A continuous loop that will leave you desiring a definition of truth.
As spectators, endlessly bombarded with coverage of distant wars through multi-faceted media outlets, it seems reasonable to be both in ore of, and dismissive of all ‘truths’ offered to us. As warfare moves further from feet on the ground, towards stealth drones in the skies, I wonder whether we will ever be able to trust anything that we are told in the press, we seem to be living in an era of digital Chinese whispers.
Imagery and illusion have become so sophisticated in the 21st century that we are unable to find reference within this bubbling political hotbed of war correspondence. Technologically our world’s landscape is much smaller, but our genuine understanding of beyond our own borders seems entirely distorted. Computer games are mistaken for whistle-blower exposes of military footage, censorship if rife, the work of photojournalists misprinted and taken out of context, and media outlets seem to be owned by a few oldies with their fingers in many pies (and in some cases pie in their face). Then there is Fox News….making stuff up for the sheer hell of it.
Omer Fast’s 30 minute film maximises upon this hysteria of doubt and judgement. Tucked within the sprawling depths of the Imperial War Museum, that happens to be under relentless constructive surgery, I walk into the dark room where Omer’s haunting work is situated. Instantly lost within the loop of the film my initial impression is how striking and unapologetic the cinematography is. It scowers the glitzy Vegas landscape, lurks in dank hotel rooms, and then shoots out into distant lands destined to be flattened in a short lived game of cat and mouse (with a striking resemblance to Call of Duty). Modern reference to youthful popular culture clashes with an old man’s guilt who is agitated with the horrors of a new brand of reflective existence, and another mans indifference to operating a drone. The film comments across the different stages of war, and conscious involvement.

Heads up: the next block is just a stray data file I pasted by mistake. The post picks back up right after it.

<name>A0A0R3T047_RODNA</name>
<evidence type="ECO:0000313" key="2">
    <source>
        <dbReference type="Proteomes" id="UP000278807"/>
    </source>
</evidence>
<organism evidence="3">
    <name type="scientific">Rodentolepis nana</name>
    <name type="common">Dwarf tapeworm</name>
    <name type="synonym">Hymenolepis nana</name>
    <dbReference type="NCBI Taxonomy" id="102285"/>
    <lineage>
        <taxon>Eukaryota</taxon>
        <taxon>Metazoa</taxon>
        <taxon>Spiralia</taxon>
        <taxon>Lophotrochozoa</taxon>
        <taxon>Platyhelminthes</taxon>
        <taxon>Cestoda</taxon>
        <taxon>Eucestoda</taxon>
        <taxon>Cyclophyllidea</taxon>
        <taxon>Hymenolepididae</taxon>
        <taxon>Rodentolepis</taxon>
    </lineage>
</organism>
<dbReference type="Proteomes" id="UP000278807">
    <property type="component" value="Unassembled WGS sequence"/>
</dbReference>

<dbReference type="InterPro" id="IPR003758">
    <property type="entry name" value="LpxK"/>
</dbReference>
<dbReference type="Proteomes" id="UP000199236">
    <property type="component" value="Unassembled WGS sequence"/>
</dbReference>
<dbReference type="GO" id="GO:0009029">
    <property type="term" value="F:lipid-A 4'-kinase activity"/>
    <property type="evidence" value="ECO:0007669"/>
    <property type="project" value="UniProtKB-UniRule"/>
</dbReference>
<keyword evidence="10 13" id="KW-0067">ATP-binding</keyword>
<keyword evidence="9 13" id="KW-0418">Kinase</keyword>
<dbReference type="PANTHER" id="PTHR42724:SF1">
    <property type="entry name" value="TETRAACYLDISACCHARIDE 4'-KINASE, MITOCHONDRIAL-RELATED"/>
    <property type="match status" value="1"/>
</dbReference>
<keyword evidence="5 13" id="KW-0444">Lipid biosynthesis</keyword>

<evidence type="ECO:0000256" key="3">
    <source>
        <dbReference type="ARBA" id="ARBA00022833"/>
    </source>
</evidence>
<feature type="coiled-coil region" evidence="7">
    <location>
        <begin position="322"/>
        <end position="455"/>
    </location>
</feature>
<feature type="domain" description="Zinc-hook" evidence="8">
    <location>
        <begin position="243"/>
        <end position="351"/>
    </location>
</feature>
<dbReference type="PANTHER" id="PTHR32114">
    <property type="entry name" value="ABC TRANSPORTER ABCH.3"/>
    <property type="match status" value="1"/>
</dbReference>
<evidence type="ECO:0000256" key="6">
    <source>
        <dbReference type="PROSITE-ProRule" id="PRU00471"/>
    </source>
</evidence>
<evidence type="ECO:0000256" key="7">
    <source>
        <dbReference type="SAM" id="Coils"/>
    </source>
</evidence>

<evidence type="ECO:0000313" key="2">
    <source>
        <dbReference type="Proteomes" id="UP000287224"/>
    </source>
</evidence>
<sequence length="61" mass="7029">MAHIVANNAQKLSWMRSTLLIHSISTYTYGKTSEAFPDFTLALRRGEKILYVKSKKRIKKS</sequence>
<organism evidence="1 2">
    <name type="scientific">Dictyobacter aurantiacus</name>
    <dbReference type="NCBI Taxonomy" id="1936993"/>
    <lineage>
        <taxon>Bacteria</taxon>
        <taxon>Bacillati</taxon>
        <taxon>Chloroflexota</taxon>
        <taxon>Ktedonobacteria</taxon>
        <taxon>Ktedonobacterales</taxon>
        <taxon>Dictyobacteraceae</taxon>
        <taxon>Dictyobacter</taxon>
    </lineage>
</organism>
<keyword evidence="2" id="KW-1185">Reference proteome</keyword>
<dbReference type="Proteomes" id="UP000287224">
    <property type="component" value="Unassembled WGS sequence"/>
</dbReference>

The film slips between documentary,war film, computer game, stage acting, to the aesthetic of Wiki-leaked internet footage. As the audience we have to decipher what is staged and what is real, if this is at all possible, and whether this is relevant after all. Every view is the collective vision from behind a screen of data, none of it is ‘real’.
This is the kind of work that I like to stay with, to pick around and put in the hard graft. Responsibility creeps up around you, and stays with you long past the coffee shop on the way 0ut. It is oppressive and a reminder of humanities burden. It is something that as a species we seem incapable of leaving behind.
Imperial War Museum
Until September 2013